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""If you stand by the side of men, and see it as men see it, it appears impossible; but stand by God's side, see it by His side, and all things, even the salvation of both rich and poor, becomes possible"."

This is quite a generous reading. The greek would almost certainly not support that phrasing. I'll have to find my concordance......

Edited by Plasmatic
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""If you stand by the side of men, and see it as men see it, it appears impossible; but stand by God's side, see it by His side, and all things, even the salvation of both rich and poor, becomes possible"."

This is quite a generous reading. The greek would almost certainly not support that phrasing. I'll have to find my concordance......

It's one of 8 different translations I own, I'm at work now but can get back to you with which one it was from- but it was one who took their interpretations from St. Clement of Alexandria so it isn't like some modern hack job. Even so, the ones that leave out specifically "rich" and "poor" the point is made clear.

From the same text:

"So also let not the man that has been invested with worldly wealth proclaim himself excluded at the outset from the Saviour's lists, provided he is a believer and one who contemplates the greatness of God"

Edited by SapereAude
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Ayn Rand was far less antagonistic to religion properly practiced than most of her followers are.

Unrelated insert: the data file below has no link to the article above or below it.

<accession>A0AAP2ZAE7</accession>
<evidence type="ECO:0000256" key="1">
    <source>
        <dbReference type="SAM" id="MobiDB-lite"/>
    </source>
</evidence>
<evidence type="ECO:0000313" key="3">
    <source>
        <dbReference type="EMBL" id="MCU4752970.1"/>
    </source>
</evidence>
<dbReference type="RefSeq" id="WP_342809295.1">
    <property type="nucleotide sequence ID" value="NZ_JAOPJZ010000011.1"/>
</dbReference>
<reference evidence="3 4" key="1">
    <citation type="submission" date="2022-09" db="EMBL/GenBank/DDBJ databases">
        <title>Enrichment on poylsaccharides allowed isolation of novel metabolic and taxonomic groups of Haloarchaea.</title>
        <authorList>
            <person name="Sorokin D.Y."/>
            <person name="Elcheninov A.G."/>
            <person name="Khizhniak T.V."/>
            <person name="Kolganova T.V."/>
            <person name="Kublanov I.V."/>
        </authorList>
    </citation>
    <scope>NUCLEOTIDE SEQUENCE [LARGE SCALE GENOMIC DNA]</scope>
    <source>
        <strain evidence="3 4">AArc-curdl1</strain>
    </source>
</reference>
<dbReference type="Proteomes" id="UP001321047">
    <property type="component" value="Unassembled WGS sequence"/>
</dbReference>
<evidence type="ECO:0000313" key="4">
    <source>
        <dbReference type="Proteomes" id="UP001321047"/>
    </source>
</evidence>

The OP's question doesn't ask about her attitude or level of civility, it asks about her philosophical beliefs. Ayn Rand may have been less antagonistic, but she was 100% against religion. Can't be more against religion than Ayn Rand and Objectivism.

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Can the two exist as functional idealolgies in our current culture? What are the logical results?

They can and do, and will likely continue so long as a credible separation of church and state is maintained. Having been raised Christian and discovered Objectivism, I remain more impressed by the philosophic similarities than differences, and somewhat comforted by the arguments on ideology that arise within each camp independently of one another. As softwareNerd suggested earlier, I suspect people tend to adopt and reject aspects of both ideologies based on the trueness of their own individual experience. I believe in Nature's God, but I don't rely on faith to balance my checkbook.